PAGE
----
Big shock, the New York Times reporters whose article on Brett Kavanaugh required an embarrassing correction because it omitted a crucial detail undermining the “bombshell” new allegation, are claiming “there was zero intent to mislead anyone” about the new allegation detailed in the story. That’s about as believable as me claiming that I voted for Barack Obama twice.
In an interview Monday evening, Robin Pogrebin and Kate Kelly said this missing detail, which undercut the claim that Kavanaugh made inappropriate sexual contact with a female student at Yale University in the mid-1980s, was in the original draft of the piece.
“I think what happened actually was that we had her name and the Times doesn’t usually include the name of the victim. And so I think in this case the editors felt like maybe it was probably better to remove it. And in removing her name, they removed the other reference to the fact that she didn’t remember it,” Pogrebin told MSNBC host Lawrence O’Donnell.
It’s true that the book, from which the article was adapted, mentions that the woman alleged by Max Stier to have been another Kavanaugh “victim” does not recall the incident, but it’s unlikely that this detail was unintentionally removed during editing. The article primarily focused on Deborah Ramirez’s allegation. It’s worth noting here what the New York Times wrote about the Ramirez’s allegation when it was first reported:
The Times had interviewed several dozen people over the past week in an attempt to corroborate her story, and could find no one with firsthand knowledge. Ms. Ramirez herself contacted former Yale classmates asking if they recalled the incident and told some of them that she could not be certain Mr. Kavanaugh was the one who exposed himself. [Emphasis added]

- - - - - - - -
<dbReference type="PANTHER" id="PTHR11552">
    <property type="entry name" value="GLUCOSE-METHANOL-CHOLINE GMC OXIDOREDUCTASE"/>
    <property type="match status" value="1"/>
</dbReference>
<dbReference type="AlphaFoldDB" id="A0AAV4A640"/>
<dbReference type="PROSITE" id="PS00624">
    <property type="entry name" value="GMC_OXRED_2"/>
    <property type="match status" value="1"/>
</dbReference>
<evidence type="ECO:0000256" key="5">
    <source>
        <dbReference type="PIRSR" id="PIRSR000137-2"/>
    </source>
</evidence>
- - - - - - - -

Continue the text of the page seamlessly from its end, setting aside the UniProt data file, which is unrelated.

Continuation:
The New Yorker, which first published the Ramirez allegations, also couldn’t find any corroborating witnesses. So, how exactly is it that two leading publications failed to find witnesses a year ago, but Robin Pogrebin and Kate Kelly claim Ramirez’s allegation, unlike Ford’s “could be more fully corroborated,” when even they couldn’t find any actual eyewitnesses? None of the seven corroborating witnesses actually corroborate Ramirez’s story.
Both the article and the book also failed to mention Max Stier’s partisan history, instead only mentioning he “runs a nonprofit organization in Washington.” There were so many lies of omission in their article that you can’t dismiss them as editing errors.
But more than 24 hours after the piece was published, the Times revised the article, along with an editor’s note, to include a passage that said the female student who was alleged to be the victim, “declined to be interviewed and friends say she does not recall the episode.”
Pogrebin said she believes the removal of the whole sentence was “done in haste in the editing process, as you know, for closing the section.” Pogrebin also acknowledged she and Kelly were involved in the decision to remove the words.
“We discussed it,” she said. “We think we felt like there was so much heat, you know, there’s so much — everyone has been kind of seizing on various aspects of this that we certainly didn’t want this to be an issue anymore. And we certainly never intended to mislead in any way. We wanted to give as full a story as possible.”
Kelly emphasized the “key point” is that the book provides a “much fuller context” about everything they know.
This wasn’t about context. Both the book and the article attempt to paint the allegations of Christine Blasey Ford and Deborah Ramirez as credible and corroborated, while also claiming that investigations into their allegations, and those of Max Stier, were hamstrung by Senate Republicans—a claim debunked by Senate investigators.
Robin Pogrebin and Kate Kelly weren’t trying to provide a “much fuller context” to the Kavanaugh allegations, they were attempting to reignite the left’s anger over Kavanaugh by falsely implying there were corroborating witnesses and inadequate investigations, and by bringing up an allegation that even lacked a victim. It’s quite clear that the purpose of the book and the article was to set a target back on Kavanaugh before the 2020 elections. You can’t blame that on an “editing error.”